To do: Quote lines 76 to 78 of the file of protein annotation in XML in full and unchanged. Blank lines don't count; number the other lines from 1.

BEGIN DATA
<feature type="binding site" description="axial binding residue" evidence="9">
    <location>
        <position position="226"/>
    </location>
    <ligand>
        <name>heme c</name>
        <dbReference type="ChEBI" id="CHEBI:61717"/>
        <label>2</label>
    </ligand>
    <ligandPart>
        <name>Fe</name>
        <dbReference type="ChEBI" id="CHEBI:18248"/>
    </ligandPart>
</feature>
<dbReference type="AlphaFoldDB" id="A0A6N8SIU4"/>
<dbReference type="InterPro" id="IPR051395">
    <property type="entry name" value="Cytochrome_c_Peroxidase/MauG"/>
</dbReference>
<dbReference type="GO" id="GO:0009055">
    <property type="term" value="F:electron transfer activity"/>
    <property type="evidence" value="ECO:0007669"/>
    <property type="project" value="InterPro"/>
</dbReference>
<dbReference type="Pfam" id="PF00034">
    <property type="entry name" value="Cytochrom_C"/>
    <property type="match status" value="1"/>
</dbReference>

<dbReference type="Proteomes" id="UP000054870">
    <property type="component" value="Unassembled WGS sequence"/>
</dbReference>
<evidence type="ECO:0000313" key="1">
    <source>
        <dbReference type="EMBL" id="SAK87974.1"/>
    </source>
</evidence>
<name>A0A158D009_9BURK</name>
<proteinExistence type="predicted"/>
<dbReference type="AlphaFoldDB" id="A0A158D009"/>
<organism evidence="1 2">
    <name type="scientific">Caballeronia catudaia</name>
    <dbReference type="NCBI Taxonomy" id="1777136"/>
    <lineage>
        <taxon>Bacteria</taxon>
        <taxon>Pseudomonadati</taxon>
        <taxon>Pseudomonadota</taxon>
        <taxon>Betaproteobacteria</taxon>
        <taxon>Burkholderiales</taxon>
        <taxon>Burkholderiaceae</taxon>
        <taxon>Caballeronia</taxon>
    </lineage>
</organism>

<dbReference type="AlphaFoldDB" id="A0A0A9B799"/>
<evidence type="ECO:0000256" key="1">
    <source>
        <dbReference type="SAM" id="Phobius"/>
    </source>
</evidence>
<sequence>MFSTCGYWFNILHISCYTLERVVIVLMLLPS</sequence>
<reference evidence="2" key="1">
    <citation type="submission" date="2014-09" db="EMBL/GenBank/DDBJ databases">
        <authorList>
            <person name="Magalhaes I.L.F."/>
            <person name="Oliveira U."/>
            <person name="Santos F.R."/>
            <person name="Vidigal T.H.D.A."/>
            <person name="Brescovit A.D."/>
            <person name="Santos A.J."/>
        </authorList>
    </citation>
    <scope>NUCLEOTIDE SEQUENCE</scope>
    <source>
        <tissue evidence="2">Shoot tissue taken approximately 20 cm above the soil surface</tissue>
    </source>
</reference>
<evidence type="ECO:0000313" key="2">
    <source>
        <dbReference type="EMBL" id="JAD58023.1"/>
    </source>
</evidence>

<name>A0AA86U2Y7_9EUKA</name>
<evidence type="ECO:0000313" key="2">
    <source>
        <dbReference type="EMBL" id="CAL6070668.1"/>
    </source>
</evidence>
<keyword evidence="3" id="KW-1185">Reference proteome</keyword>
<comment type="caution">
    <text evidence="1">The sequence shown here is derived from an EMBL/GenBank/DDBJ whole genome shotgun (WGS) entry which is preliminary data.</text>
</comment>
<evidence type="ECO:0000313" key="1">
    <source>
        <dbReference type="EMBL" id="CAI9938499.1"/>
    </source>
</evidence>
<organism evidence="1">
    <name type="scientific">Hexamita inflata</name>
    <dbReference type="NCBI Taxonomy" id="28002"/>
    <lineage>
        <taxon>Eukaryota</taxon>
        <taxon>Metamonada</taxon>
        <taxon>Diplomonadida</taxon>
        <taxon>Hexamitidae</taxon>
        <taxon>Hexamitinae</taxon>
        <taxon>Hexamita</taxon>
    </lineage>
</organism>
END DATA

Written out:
    <source>
        <dbReference type="EMBL" id="JAD58023.1"/>
    </source>